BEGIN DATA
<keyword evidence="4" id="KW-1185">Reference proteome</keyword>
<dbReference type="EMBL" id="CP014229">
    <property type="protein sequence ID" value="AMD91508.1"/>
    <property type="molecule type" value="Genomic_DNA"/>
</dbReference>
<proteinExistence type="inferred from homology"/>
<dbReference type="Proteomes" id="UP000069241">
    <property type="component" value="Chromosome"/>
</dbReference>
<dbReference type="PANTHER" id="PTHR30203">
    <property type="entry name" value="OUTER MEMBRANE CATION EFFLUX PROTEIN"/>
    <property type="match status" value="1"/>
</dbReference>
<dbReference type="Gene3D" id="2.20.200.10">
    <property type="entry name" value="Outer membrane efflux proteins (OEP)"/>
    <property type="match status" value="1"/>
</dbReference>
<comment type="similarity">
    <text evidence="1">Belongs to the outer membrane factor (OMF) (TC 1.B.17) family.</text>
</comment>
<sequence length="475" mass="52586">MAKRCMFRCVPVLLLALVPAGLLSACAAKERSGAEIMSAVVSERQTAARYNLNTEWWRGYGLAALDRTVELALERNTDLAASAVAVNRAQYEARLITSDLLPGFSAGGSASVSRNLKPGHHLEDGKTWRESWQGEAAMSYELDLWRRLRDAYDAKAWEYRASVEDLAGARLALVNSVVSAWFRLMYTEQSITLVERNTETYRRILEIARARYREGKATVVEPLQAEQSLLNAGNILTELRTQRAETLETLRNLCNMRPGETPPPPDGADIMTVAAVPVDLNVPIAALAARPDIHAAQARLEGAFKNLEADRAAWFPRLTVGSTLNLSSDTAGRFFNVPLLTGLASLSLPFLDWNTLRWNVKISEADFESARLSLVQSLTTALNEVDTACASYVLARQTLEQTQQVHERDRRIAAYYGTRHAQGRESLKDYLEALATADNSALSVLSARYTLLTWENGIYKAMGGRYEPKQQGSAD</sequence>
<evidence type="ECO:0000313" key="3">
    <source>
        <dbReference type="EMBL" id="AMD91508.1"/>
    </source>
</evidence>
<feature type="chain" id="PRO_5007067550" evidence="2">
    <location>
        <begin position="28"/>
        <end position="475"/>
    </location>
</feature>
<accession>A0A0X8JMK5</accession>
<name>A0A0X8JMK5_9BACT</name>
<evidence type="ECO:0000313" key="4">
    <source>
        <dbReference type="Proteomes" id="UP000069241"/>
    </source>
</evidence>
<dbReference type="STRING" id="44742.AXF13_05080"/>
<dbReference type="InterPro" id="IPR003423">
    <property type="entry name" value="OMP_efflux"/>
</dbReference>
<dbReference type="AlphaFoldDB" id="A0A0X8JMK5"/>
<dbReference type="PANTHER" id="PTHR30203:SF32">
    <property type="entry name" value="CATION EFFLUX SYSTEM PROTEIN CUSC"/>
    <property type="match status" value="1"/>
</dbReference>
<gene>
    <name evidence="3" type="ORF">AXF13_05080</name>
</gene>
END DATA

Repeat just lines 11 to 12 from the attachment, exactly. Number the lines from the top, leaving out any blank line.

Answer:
    <property type="entry name" value="OUTER MEMBRANE CATION EFFLUX PROTEIN"/>
    <property type="match status" value="1"/>